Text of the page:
Professor Harrison regularly teaches the survey of European history, women in modern Europe, the Enlightenment and the French Revolution. She teaches graduate seminars on history and theory and on women and gender. Her first book, The Bourgeois Citizen in Nineteenth-Century France: Gender, Sociability, and the Uses of Emulation, explored the formation of a male bourgeois elite in provincial France. Her new book, Romantic Catholics: France's Postrevolutionary Generation in Search of a Modern Faith examines how lay French women, men, and children practiced their faith, aspiring to create a revitalized Catholicism that could reconcile itself with revolutionary political principles.
I am presently writing a biography of the nineteenth-century French writer Pauline Craven, née de la Ferronnays, whose memoir of family life, Le Récit d'une soeur, was a staple of adolescent girls' reading until the First World War. Craven lived a colorful life: she was a French aristocrat and émigrée, the daughter of a putative miracle-working saint, an Italian nationalist, a prominent opponent of papal infallibility, a cosmopolitan salonnière, as well as a best-selling author. Her career sheds light on the interactions among women, religion, and emerging nation-states in nineteenth-century Europe.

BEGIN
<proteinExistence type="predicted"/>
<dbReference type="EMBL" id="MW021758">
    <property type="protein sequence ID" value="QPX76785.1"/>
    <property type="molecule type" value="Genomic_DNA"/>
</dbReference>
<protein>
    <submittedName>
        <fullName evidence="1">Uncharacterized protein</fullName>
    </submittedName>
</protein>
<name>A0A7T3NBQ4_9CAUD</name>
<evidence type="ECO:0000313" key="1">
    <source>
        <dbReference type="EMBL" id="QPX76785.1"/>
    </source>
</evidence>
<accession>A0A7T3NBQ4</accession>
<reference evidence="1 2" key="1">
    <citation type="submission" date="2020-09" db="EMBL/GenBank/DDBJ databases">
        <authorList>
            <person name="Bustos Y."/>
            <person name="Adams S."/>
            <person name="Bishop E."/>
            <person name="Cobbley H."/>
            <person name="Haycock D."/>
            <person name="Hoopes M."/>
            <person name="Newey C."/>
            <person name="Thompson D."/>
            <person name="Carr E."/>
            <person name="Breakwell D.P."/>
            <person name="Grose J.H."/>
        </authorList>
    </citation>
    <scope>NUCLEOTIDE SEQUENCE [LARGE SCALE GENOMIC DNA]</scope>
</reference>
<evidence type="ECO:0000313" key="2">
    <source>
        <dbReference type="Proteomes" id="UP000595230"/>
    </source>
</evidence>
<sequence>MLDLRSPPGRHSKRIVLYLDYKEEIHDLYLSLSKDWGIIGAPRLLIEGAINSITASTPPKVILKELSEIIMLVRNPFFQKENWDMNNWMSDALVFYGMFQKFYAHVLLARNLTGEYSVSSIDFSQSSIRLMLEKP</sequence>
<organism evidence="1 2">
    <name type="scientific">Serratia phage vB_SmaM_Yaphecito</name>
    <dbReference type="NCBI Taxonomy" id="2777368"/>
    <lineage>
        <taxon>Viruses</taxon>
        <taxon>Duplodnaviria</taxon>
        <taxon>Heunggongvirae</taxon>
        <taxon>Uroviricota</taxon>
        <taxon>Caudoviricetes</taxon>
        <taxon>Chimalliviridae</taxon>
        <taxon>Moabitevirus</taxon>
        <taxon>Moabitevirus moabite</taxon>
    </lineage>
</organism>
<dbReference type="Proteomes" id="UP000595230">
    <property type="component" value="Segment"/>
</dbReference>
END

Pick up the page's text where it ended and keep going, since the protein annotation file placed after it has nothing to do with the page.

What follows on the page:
I am also interested in the history of science, and with a team of Australian and French researchers and grant support from the Australian Research Council, I am preparing a book on French scientific voyages of the revolutionary era, which will focus particularly on the exploration of the Pacific. Beginning in 2014, Kay Edwards and I will be editing the journal French Historical Studies at USC.